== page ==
Far rarer than they used to be twenty-plus years ago, easy and breezy flicks like Always Be My Maybe from Netflix remind us the traditional romantic comedy is alive and well. Best of all, the nostalgia present in today’s artists from growing up during that 1990s heydays of the likes of Nora Ephron and Nancy Meyers are now making their own movies through their own lens. Smash hit stand-up comedienne Ali Wong and the ever-affable Randall Park of Fresh Off the Boat fame are clearly two of those people. Affectionately blending their own societal zest from their place in America’s Melting Pot, Wong and Park bring new voices as a genius comic pairing. Much of the method of Always Be My Maybe may be routine, but the resulting charm is unfailingly welcome.
Ali’s Sasha Tran and Randall’s Marcus Kim grew up as next-door neighbors in San Francisco and learned from each other’s kindly families, especially the home cooking of Marcus’s mother. The two grew in years and youthful cuteness to be an inseparable pair of kids embracing American culture with their immigrant roots. When they’re finally teens, a flare of comforting passion set to D’Angelo’s stellar 2000 ballad “Untitled (How Does it Feel)” leads the two to lose their virginity, only to have that jarring event sour their friendship. Over the next decade and change, the two drift apart.
Sasha becomes an extremely successful celebrity chef in L.A. engaged to the older and decadent Brandon Choi (Daniel Dae Kim of Hawaii Five-0 and Lost). Marcus never leaves the low ambitions of home, joining his father’s HVAC business, relaxing with pot and a daft dreadlocked girlfriend (TV actress Vivian Bang), and still burning a starving artist candle with the same garage-ish band he fronted since high school with two friends (Karan Soni of Deadpool and comic/voice actress Charlyne Yi). When Sasha temporarily returns to San Francisco to oversee a restaurant opening, her assistant and long-time bestie Veronica (podcast extraordinaire Michelle Buteau) plays minor matchmaker by bringing over Marcus and his father for needed work on Sasha’s rental home.
Running into each other again, they share an initial disparaging tale-of-the-tape where Sasha looks down on Marcus’s lack of direction while he doesn’t care for the uppity person she’s become. However, the two share enough old bonds and connective affinity to rekindle their friendship and enjoy each other’s company while still pushing each other’s embedded flaws and fears. First loves, even unrequited ones, have permanent places in hearts. Like a good rom-com, sparks and hijinks ensue from there.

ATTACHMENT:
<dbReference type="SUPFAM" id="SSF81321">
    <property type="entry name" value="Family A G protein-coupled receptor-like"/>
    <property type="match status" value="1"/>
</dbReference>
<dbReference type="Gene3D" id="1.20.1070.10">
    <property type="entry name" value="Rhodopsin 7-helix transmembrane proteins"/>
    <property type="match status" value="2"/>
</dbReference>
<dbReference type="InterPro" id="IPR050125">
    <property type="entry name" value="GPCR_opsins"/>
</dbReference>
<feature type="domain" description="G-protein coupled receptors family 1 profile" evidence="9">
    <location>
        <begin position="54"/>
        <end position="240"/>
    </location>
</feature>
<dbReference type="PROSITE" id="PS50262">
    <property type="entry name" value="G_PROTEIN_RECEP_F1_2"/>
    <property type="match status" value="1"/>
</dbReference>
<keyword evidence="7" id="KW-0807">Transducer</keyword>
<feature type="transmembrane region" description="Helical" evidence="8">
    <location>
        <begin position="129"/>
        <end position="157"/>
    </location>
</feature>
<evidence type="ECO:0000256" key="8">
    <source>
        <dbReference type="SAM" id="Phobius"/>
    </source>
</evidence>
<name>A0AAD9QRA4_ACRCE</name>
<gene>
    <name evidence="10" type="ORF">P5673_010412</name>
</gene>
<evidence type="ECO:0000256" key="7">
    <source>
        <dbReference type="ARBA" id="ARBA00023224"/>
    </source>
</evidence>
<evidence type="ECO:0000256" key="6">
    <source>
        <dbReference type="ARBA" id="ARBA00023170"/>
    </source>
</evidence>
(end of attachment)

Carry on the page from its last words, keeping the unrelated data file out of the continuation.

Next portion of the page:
The themes of self-improvement and the comedic hurdles of recognizing true love that follow are clear and familiar for the genre. However, there is showmanship to Ali Wong and Randall Park, between her furrowed frazzle and his lean levity. The catchy chemistry of the movie comes from the whip-smart writing and performances of the two leads (backed by Grimm writer and story editor Michael Golamco), who both serve as two of the producers of this film. As a long-time scribe on Fresh Off the Boat, Wong has yoked Park’s emerging Everyman strengths for a long time. He is pure charisma with every wide smile. This time, it was Park’s turn to lift up Wong. Randall is the counterweight and heart for Ali broadening her range in her largest and richest role to date. She commands presence quite nicely with poise and panache.
With these two, the romance is automatic, but they are at their best when the sly crassness and crazy bubbles forth. No element in Always Be My Maybe brings that out more than a dynamite extended cameo from Keanu F’n Reeves playing an extremely existential version of his likely self. Showing enormously more personality in 15 or so minutes here than his last 17 roles combined, the John Wick superstar slays the screen with a body count of zero as a grandly theatrical douche and “stealth a — hole.”
Keanu’s hilarious freak flag-flying impact in Always Be My Maybe is one of the best movie cameos in history and will be the highlight of many viewers. It also shows a mild level of missed additional opportunity from Park, Wong, and director Nahnatchka Khan, the show creator of Don’t Trust the B — — in Apartment 23 and Fresh Off the Boat. The movie zings best when it veers a little wild like that. More of the unchained and unhinged could have spiked the still-appreciated and customary PG-13 tameness. Release the full R-rated Ali Wong and let the profanity light more fires. That is, admittedly, a rare and quite opposite problem in the romantic comedy genre when the quirks are normally too much.